Separable Prefix Verbs in German (Trennbare Verben)

In this lesson I will teach you how to use the separable prefix verbs in German (also known as “trennbare Verben”). I explain when to separate the prefix from a German verb and when not to. I’ll also show you a list of the separable prefixes. You will learn how these separable verbs work and how to use a variety of separable verbs in German through a ton of example sentences. In my next few lessons I will focus on smaller groups of prefixes and how they change the meanings of the verbs. 

If you want an awesome way to help you remember which prefixes are separable, check out this video from the YouTube channel Learn German with Music. I wrote the song and they brought it to life.

Practice what you learn in this lesson with a worksheet and answer key available here.

Separable Prefix Verbs Rules Overview

In this post I will explain the following rules in more detail with example sentences for each. If you are looking for a quick overview of how to use the separable prefix verbs in German, these are the rules you need to be able to apply.

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  1. When the separable prefix is used in a simple sentence in the present or simple past tense, put the prefix at the end. 
  2. If you need to use the infinitive of the verb, put the prefix back on the front of the verb. 
  3. When that infinitive requires “zu”, put “zu” between the prefix and the rest of the verb. 
  4. If you are using a past participle, the ones used in the Perfekt, Plusquamperfekt and Futur 2 tenses, put the ge- between the prefix and the rest of the verb. 
  5. When you are using a subordinate clause with a separable prefix, you put the conjugated form of the verb with the prefix at the end of the clause or sentence. 

What are German Verb Prefixes?

First off, let’s talk about prefixes in general. If you didn’t watch last week’s video about inseparable verbs, shame on you, but don’t worry, I will repeat myself a bit here. German verbs are often modified with prefixes. They change the meaning and morph one verb into another.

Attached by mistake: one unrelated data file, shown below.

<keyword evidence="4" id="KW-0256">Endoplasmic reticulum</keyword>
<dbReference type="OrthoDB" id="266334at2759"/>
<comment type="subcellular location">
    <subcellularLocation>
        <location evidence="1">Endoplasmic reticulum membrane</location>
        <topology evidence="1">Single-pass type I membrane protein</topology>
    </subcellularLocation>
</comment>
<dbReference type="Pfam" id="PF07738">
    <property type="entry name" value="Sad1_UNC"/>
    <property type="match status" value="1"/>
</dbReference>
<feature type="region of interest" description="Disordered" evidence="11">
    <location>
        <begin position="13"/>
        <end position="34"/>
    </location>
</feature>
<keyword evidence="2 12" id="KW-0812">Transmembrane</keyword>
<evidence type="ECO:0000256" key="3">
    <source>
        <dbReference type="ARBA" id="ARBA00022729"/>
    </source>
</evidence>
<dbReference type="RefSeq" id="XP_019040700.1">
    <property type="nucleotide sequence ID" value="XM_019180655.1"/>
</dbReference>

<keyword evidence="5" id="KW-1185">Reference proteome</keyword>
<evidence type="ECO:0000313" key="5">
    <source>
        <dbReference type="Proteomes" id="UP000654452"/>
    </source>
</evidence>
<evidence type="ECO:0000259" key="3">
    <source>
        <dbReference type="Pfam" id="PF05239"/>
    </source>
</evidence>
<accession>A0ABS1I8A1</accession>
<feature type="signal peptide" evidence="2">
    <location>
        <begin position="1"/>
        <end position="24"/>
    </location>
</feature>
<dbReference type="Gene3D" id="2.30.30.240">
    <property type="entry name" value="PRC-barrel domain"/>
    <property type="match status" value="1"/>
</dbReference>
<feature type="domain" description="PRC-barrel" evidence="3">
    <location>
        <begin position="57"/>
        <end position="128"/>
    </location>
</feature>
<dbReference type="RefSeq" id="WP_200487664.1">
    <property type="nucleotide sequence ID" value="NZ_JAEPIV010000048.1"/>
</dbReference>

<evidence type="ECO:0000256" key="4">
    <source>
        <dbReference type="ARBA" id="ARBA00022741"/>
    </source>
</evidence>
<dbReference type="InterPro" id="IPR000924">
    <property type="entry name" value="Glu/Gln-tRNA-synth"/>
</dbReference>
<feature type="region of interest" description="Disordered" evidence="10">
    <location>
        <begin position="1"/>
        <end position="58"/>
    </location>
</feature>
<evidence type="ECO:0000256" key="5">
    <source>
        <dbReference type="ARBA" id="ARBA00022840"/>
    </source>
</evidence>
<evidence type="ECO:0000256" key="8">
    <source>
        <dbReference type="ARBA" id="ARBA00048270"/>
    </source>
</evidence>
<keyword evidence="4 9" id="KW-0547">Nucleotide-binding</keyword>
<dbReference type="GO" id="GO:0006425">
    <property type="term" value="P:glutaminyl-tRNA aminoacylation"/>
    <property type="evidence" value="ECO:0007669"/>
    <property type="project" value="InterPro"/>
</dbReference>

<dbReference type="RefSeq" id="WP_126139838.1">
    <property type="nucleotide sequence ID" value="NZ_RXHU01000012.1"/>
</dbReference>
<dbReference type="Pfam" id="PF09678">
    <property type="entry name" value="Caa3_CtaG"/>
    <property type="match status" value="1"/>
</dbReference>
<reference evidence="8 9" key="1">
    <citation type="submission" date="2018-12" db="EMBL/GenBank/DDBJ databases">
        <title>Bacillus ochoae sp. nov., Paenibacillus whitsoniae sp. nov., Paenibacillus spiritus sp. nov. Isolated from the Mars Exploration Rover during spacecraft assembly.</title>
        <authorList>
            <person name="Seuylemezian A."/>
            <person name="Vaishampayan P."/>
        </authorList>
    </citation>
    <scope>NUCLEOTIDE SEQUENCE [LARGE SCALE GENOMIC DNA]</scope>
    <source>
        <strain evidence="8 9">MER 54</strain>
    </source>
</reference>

For example, the verb “geben” is often translated as “to give”, but when you add the prefix “aus-” we translate it with the English verb “to spend”. While this does more accurately represent the usage of the verb “ausgeben”, you can also translate it as “to give out”. This tells us the prefix aus- changes the direction of the “geben” from a more general non-specific “away from the subject” direction to a slightly more specific “outward” direction.

Basically every verb in German has a direction of sorts. The direction of “lernen” is “from less to more”. For the verb “leben” the direction is “forward”. The direction of “singen” is “from your mouth away”. These directions are changed by prefixes.

Most prefixes, like “aus-” are separable. This means that the prefix is often moved to the end of the sentence. For example: 

Ich gebe zwanzig Euro für das Konzert aus.
I am spending twenty Euros for the concert. 

List of Separable Prefixes in German

The list of separable prefixes is considerably longer than the list of inseparable prefixes I explained last week. That’s why there is no way I could cover them all in one video, but you can see them below. Today I’ll use a variety of these prefixes to illustrate the rules for how to use them in a variety of situations, but for those of you who just want to know which prefixes are separable, there you go. 

ab-an-auf-aus-auseinander-
bei-da-dabei-dar-daran-
dazwischen-ein-empor-entgegen-entlang-
entzwei-fehl-fern-fest-fort-
frei-gegenüber-gleich-heim-her-
herab-heran-herauf-heraus-herbei-
herein-herum-herunter-hervor-herüber-
hin-hinab-hinauf-hinaus-hinein-
hinterher-hinunter-hinweg-hinzu-hoch-
los-mit-nach-nebenher-nieder-
statt-vor-voran-voraus-vorbei-